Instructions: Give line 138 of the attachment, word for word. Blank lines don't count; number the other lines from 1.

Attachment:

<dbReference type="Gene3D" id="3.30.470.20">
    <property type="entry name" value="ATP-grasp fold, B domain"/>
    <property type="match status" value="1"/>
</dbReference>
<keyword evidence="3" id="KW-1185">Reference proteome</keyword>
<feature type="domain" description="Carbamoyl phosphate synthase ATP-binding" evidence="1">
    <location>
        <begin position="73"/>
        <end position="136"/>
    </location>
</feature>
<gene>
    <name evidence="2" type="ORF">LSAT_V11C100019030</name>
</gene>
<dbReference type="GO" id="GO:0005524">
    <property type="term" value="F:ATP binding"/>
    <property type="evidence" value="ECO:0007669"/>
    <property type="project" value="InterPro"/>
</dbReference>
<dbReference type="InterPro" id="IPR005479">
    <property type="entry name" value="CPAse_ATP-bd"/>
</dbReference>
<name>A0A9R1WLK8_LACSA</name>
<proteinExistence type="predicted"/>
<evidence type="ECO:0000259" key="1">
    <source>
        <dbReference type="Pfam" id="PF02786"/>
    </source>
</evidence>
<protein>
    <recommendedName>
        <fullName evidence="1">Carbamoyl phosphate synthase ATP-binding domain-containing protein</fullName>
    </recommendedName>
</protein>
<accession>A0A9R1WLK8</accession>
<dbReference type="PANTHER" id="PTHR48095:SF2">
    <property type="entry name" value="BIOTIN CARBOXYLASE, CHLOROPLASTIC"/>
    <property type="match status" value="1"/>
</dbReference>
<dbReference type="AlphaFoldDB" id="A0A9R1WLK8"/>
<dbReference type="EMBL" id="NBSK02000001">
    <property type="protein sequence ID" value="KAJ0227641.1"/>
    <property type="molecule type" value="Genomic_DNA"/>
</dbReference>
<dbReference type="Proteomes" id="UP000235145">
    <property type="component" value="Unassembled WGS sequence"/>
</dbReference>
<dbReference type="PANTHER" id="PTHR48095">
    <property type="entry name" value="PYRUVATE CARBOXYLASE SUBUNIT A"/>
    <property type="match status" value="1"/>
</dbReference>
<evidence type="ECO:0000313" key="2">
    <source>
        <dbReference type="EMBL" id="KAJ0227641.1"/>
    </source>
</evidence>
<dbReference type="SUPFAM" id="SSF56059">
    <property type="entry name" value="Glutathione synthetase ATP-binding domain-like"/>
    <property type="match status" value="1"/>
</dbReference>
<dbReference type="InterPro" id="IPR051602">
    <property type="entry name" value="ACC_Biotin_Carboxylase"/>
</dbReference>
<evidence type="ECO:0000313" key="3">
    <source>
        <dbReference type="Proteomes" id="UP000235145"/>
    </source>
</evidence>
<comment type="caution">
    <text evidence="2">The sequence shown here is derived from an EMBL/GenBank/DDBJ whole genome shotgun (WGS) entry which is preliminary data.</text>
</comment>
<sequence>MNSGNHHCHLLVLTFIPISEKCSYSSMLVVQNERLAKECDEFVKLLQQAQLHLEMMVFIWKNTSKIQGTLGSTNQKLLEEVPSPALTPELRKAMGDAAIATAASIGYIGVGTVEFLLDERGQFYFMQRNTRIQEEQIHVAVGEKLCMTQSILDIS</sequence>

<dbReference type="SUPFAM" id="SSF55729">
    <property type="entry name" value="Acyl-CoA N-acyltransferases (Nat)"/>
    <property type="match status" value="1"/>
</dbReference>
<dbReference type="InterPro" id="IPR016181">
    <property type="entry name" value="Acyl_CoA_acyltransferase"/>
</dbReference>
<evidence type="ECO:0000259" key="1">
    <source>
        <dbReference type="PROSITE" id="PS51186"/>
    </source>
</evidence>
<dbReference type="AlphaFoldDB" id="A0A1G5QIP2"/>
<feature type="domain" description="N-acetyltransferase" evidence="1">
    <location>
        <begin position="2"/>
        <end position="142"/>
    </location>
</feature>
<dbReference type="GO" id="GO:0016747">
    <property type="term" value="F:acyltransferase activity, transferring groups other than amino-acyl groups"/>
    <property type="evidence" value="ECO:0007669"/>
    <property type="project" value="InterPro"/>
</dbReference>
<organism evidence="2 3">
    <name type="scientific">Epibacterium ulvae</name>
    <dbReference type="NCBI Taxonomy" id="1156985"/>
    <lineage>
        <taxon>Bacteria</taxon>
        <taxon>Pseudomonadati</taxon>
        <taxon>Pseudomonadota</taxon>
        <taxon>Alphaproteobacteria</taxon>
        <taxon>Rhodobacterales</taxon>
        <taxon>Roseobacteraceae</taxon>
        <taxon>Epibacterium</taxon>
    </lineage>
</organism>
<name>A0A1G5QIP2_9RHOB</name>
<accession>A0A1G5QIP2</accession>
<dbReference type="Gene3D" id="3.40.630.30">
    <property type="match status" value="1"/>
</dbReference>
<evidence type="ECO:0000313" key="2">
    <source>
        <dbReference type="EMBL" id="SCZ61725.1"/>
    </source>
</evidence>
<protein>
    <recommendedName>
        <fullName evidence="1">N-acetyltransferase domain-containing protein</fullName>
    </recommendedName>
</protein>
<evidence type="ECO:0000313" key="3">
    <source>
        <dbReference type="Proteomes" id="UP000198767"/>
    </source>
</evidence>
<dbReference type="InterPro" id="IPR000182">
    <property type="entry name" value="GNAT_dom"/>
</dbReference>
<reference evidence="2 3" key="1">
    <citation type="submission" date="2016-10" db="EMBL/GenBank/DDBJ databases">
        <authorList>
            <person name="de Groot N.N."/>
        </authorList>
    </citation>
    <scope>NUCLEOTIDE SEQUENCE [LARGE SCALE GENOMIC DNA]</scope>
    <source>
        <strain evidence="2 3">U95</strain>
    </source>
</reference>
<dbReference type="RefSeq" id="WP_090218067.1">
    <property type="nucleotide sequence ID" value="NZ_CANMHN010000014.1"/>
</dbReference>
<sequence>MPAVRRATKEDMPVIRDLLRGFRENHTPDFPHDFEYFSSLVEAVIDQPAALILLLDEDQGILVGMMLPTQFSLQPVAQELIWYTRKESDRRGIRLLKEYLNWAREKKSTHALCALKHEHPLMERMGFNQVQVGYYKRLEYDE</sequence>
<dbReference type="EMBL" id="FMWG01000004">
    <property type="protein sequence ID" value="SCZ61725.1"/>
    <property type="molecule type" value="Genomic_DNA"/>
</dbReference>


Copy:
    </citation>